Tissot A., Archenault M.
Bibliographic info:
27th AIVC and 4th Epic Conference "Technologies & sustainable policies for a radical decrease of the energy consumption in buildings", Lyon, France, 20-22 November 2006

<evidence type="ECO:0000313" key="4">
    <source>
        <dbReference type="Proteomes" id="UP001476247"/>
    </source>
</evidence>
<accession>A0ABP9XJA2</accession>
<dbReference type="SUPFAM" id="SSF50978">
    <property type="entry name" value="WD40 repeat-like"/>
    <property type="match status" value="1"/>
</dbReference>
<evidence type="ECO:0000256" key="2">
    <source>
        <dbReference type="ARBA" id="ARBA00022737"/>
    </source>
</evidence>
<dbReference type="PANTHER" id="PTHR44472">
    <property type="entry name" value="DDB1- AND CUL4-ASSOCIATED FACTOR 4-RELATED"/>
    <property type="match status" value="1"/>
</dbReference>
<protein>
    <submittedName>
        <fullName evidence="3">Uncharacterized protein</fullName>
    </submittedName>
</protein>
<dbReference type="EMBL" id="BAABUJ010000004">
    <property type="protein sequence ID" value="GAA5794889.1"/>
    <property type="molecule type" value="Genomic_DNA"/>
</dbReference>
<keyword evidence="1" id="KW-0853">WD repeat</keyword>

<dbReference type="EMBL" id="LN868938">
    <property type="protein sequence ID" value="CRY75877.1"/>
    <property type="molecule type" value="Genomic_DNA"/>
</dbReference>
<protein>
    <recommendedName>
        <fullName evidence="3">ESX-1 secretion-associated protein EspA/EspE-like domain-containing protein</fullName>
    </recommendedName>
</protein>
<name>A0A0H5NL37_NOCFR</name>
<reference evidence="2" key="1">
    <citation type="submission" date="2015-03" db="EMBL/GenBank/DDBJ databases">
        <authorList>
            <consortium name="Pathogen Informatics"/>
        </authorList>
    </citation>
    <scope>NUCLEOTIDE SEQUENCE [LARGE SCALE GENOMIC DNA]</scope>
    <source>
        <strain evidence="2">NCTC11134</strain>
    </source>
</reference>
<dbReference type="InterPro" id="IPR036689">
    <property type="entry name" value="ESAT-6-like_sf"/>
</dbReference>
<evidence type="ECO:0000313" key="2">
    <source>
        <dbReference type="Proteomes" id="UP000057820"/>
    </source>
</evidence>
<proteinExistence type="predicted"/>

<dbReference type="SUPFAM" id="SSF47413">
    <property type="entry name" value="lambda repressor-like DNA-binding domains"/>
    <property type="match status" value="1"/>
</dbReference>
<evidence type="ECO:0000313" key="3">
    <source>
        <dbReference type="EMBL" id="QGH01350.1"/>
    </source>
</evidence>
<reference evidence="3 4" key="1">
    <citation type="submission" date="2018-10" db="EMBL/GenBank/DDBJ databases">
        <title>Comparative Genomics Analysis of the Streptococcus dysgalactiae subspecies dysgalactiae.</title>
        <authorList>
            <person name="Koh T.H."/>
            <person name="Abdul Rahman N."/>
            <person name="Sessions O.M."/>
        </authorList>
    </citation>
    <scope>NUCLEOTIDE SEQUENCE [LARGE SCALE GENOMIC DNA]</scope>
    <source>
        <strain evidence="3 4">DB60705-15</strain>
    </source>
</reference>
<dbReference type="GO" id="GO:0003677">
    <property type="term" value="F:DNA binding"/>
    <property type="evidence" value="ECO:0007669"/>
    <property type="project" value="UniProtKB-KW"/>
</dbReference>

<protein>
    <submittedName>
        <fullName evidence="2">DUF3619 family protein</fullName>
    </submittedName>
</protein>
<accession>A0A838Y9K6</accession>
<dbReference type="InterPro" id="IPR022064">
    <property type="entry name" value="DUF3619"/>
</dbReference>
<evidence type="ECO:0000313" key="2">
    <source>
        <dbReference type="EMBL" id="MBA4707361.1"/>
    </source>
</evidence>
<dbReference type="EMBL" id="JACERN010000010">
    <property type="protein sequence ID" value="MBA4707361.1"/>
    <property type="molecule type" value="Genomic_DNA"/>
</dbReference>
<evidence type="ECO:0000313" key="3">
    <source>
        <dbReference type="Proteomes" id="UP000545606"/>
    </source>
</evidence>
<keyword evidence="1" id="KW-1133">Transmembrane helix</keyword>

Demand-controlled ventilation (DCV) has largely been documented in the literature through fielddemonstration projects and computer simulation studies. However, in France and in the majority ofEuropean countries, the use of this technique is still quite limited. Several partially unansweredquestions fuel this paradox:What is the impact of DCV on comfort and air quality?What are the real energy savings which can be expected?How reliable are these systems over the long term and what are the real operational difficultiesrelated to these systems?This study provides additional field test data to help bring answers to these questions. The study wasundertaken by three manufacturers of DCV systems, three HVAC research labs and an energyservices company. The study was co-financed by the ADEME agency.Six tertiary sector buildings were equipped and studied over two 15 days periods. The studyquantifies in particular:The impact on comfort and indoor air quality both measured and felt by the occupants,The net energy savings by comparing them with the real operating parameters in the before DCV"conditions,The difficulties with respect to the installation and maintenance under real operating conditions.The results provide information useful in better targeting the implementation of DCV techniques as afunction of the building type and use.